In a world of black polymer firearms, Heym USA chooses the road less traveled.
The firearms industry is inexorably tied to history. While we have some great, new names that are delivering some excellent products, names such as Winchester, Remington, Rigby, Mauser, Holland & Holland, Marlin and Savage have all been bringing us great firearms since the 19th century. Among those greats—quietly making superb firearms since 1865—is the German firm of Heym.
Establishing its reputation by producing fine double-barreled shotguns and rifles and three-triggered drillings (Friedrich Wilhelm Heym actually patented the first hammerless drilling), Heym survived the tumult of a pair of world wars by making cuckoo clocks and slide rules in West Germany after 1946.
Fast-forward to the end of the 20th century, and you’ll find Heym with a modern firearms facility in a united Germany and Thomas Wolkmann at the company’s helm, producing such famous rifles as the Heym Model 88B double rifle.
In the first decade of the 21st century, Chris Sells began to bring the Heym rifles to the American market; his Heym USA is the exclusive U.S. importer of the great German guns. However, Sells is more than an importer; he’s led the redesign of some of Heym’s most significant firearms and worked for the past 15 years to re-establish the Heym brand in the United States.
The 88B was the flagship of the fleet when Sells began importing Heym rifles. He saw room for improvement in the time-tested 88B and began refining the rifle immediately. The second task was the re-release of the Heym Express, complete with a stock designed by famed gunsmith Ralf Martini. That Heym Express—with its oversized bolt, perfectly designed magazine box and follower, Krupp steel barrel and smooth-as-silk, magnum-sized action—has become my absolute favorite rifle of all time.
Mine is a .404 Jeffery, and it’s traveled the world with me. I’ve never had a rifle so well-balanced, delivering sub-MOA accuracy and fully capable of taking any and all of the world’s game.
Chris Sells Explains The Model 89B
The next Heym USA release was what I consider to be the crowning moment in the company’s recent history: the Model 89B double rifle. After taking a long, hard look at the strengths and weaknesses of the 88B rifle, Sells set out to make the best rifle possible. The company’s done such a good job that I bought one for myself. My 89B .470 NE is a beast, but it’s in no way hard on the eyes.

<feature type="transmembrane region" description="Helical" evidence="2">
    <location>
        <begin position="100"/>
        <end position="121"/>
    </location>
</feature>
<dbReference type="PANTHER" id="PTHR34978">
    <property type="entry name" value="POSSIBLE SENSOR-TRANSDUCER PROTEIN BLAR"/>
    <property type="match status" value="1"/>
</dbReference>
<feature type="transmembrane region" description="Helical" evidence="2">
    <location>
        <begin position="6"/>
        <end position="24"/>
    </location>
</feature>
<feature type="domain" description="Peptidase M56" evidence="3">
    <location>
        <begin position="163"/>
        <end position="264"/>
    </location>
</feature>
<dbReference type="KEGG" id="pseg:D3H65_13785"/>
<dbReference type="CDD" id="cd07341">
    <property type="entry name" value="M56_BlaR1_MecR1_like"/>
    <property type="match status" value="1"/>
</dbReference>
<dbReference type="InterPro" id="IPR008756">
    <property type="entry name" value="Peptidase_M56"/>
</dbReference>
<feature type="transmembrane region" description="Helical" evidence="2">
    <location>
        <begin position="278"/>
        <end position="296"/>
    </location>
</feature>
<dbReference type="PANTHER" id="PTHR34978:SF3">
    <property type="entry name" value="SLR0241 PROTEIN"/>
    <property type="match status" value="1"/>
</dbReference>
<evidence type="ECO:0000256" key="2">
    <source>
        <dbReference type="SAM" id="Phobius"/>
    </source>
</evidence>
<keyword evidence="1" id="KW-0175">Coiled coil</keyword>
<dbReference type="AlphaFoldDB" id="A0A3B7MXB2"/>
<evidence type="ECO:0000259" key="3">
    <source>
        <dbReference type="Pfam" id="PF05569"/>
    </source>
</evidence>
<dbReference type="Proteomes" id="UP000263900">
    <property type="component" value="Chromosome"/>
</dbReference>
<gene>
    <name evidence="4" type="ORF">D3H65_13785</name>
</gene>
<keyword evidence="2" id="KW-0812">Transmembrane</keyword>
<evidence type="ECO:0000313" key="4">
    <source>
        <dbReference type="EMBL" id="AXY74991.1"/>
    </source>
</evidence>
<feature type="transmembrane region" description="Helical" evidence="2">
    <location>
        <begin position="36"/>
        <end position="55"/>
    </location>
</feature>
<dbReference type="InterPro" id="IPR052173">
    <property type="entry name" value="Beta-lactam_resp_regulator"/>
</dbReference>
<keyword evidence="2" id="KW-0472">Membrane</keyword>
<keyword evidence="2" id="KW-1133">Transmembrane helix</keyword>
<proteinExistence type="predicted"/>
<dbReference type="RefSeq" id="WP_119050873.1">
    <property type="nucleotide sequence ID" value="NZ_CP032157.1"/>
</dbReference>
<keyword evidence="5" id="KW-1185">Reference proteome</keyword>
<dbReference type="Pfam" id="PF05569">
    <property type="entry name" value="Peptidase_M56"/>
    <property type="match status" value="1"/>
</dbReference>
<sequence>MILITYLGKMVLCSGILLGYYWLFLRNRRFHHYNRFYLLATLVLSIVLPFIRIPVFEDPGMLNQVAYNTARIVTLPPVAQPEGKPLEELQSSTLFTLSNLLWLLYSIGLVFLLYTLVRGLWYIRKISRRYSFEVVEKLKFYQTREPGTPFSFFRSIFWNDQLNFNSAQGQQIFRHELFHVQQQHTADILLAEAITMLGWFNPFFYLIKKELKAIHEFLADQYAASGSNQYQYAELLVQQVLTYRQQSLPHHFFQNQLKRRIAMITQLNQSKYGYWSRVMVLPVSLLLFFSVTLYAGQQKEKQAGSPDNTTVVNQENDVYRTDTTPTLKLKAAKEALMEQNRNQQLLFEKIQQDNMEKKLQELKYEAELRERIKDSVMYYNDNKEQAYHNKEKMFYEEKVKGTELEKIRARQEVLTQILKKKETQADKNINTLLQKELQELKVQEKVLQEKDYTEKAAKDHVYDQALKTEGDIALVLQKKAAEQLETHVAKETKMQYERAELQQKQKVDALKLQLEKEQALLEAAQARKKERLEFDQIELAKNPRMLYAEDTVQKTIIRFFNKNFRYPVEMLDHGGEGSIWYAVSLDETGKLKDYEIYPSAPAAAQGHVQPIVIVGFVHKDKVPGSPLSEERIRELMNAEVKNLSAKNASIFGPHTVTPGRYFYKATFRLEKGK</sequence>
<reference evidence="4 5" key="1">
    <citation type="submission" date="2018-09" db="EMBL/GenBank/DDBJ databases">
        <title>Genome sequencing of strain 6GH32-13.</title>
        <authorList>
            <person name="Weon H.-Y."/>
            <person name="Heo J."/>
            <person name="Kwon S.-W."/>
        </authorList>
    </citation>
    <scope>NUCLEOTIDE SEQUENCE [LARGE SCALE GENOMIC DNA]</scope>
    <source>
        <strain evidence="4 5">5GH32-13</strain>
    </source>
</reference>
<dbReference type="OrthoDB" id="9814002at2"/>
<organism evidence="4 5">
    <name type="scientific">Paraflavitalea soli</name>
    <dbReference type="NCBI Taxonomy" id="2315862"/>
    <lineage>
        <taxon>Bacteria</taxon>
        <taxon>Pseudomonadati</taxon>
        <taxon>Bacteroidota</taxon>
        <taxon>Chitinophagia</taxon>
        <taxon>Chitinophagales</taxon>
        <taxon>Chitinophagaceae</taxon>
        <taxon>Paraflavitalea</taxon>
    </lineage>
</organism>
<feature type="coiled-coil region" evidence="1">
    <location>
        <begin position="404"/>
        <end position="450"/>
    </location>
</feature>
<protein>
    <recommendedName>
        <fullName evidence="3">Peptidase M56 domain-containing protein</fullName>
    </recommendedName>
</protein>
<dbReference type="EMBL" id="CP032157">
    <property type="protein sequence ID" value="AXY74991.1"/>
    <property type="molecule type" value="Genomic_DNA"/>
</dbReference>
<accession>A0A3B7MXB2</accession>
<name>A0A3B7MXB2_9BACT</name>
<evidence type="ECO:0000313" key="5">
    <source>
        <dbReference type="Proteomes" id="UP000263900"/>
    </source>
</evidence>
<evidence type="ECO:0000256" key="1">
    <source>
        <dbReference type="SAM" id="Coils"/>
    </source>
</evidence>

Honored to have taken the first head of African game with the first 89B off the line, I sat down with Sells to get the story of the rifle’s development.
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“When we began importing Heym rifles in 2006, the 88B Safari was really the flagship of the Heym lineup,” Sells explained. “It had been in the market for more than 25 years and had a solid reputation with both professional hunters and safari hunters, but I felt as if we were limiting our market, because the 88 had a few design elements that were more Germanic in styling.
“Now, the 88 has a very recognizable look to it—specifically, how the metal and wood fit together at the back of the action. But, I’m an enthusiast and a student of double rifles, and it didn’t quite fit the historic profile of a double rifle from the 1920s. I wanted to create—or rather, re-create—a modern boxlock with the efficiencies of CNC machining at an affordable price. We spent the better part of a decade examining the classic double-rifle actions.
“Of those actions, probably the most influential rifle in our design was the Webley PHV-1 (also known the ‘long bar’ because of its long water table). The 88’s long water table was a natural fit, so by rounding the bottom of the action a little, it not only takes on more of the Webley look, it also better fits the hand.
“Of all the changes we made (starting with the 88B), the most noticeable change for the 89, of course, has been to the back of the action, where the wood meets the metal. By simply squaring off the back of the action, all of a sudden, the entire rifle changes. This one element is really the conduit that brings together all the individual, small changes over the past 10 years and packages them in such a way that you can really look ‘beyond the trees and appreciate the forest.’
“Mechanically speaking—and like the 88—the 89B has all the features you’d expect in a well-made double. We’ve added disc-set strikers to the 89, but it still has automatic ejectors, intercepting sears, a non-automatic safety and an articulated front trigger. In addition, they’re still made to order—one-at-a-time—right- or left-handed and stocked to fit each individual shooter!”
It’ll Make You Proud
Nevertheless, Heym USA doesn’t only manufacture big-bore rifles. In fact, it’s just released the Heym Carbon Precision, a SR30 straight-pull action with a carbon-fiber barrel and carbon-fiber stock. It’s available in medium calibers and is capable of serious precision shooting. In a world of cookie-cutter precision rifles, Heym’s Carbon Precision has the balance and feel for which Heym is famous, thus setting this rifle apart from the crowd.
For more information on Heym USA, please visit heymusa.com.
Editor's Note: This article originally appeared in the March 2020 issue of Gun Digest the Magazine.
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